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Re^3: Config Files Redux

by traveler (Parson)
on Nov 24, 2006 at 15:40 UTC ( #585903=note: print w/replies, xml ) Need Help??

in reply to Re^2: Config Files Redux
in thread Config Files Redux

If the DTD is a tool, then yes, the issue is better tools. The way to do it in a DTD is:
<!ATLIST box color (red|blue|green) blue>
This allows
<box color=red />
but not
<box color=large />
The default is blue in this example.

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Re^4: Config Files Redux
by chromatic (Archbishop) on Nov 26, 2006 at 07:04 UTC

    Pity that's not XML, though.

    Worse, it means that everyone who edits the configuration file either forgoes validation or has to use an XML-aware editor. There goes scriptability and so many of the lovely Unix administration tools we've grown to love over the past few decades.

      Pity that's not XML, though.
      It was in XML1.0 and is still widely used. I agree that XML Schema is the current way, but it is very, although more flexible and powerful. It can be used for the same things, though.

      There goes scriptability and so many of the lovely Unix administration tools we've grown to love over the past few decades.
      I'm not sure why. If we want the validation of, say, a DTD, then we need a (possibly) new tool for that. What validates crontab, for example? When I build a major app, I often build validation tools for the config files. I find it easier to use XML and a DTD than going through the difficulty of writing my own parsing and validating code.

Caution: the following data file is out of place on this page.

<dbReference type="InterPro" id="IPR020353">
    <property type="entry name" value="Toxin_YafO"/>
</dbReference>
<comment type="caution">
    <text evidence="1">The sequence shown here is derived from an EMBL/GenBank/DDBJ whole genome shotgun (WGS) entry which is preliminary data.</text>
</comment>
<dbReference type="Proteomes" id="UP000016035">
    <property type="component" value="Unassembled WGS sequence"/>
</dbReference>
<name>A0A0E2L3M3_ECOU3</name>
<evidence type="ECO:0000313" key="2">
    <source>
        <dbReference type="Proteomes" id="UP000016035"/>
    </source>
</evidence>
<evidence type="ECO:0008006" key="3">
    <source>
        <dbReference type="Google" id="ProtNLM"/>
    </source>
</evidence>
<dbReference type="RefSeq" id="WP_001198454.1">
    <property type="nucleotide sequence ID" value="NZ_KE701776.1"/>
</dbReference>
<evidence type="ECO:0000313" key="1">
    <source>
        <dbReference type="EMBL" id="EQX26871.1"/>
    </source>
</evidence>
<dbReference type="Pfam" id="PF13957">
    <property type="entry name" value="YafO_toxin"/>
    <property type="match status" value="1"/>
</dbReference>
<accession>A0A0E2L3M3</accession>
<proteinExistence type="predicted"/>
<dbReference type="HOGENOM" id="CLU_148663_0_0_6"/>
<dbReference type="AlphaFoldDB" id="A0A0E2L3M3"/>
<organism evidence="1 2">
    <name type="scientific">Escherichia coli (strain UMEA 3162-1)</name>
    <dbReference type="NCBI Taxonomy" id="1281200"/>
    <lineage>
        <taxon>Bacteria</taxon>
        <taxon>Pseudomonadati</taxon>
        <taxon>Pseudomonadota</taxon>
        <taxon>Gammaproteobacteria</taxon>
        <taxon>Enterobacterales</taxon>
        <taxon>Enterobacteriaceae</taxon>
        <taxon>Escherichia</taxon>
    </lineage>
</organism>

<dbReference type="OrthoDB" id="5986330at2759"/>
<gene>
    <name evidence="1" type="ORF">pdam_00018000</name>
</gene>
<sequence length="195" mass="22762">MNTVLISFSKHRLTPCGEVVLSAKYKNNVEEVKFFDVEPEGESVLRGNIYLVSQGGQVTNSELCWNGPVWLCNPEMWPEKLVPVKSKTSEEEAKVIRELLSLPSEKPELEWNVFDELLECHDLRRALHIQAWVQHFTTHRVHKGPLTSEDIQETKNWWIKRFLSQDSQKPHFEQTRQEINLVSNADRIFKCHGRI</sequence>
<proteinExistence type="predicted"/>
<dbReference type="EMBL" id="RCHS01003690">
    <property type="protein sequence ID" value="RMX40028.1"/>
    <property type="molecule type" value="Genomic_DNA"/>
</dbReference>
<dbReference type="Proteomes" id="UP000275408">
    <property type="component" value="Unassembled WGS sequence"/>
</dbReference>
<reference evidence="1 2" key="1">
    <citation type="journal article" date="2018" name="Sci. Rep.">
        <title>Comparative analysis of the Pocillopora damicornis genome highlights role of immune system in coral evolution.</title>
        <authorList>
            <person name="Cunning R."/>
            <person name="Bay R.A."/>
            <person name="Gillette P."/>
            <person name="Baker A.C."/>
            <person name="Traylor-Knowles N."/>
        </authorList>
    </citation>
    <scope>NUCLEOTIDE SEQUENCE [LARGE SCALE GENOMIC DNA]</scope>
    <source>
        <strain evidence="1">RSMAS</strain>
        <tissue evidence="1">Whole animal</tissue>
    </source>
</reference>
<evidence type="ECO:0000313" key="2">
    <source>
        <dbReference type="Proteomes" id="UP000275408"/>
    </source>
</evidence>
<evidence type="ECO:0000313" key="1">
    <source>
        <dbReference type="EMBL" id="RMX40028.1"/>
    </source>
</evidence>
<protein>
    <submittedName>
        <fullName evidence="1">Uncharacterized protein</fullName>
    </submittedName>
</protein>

Yes, I do understand and agree that the application needs to validate all input. I just like the idea of an external tool to do the first pass.

        Your "XML" examples weren't even well-formed! That ought to lend no little credence to my claim that XML is not easy for humans to write.

        What validates crontab, for example?

        That would be crontab. If you were writing that program, you'd have to create code to process the arguments somehow anyway.

        I agree that an XML processor can check the well-formedness of a document, but I have severe doubts that it can check the semantics of the entire document for anything but trivial configurations, where each option is completely independent and, likely, idempotent.

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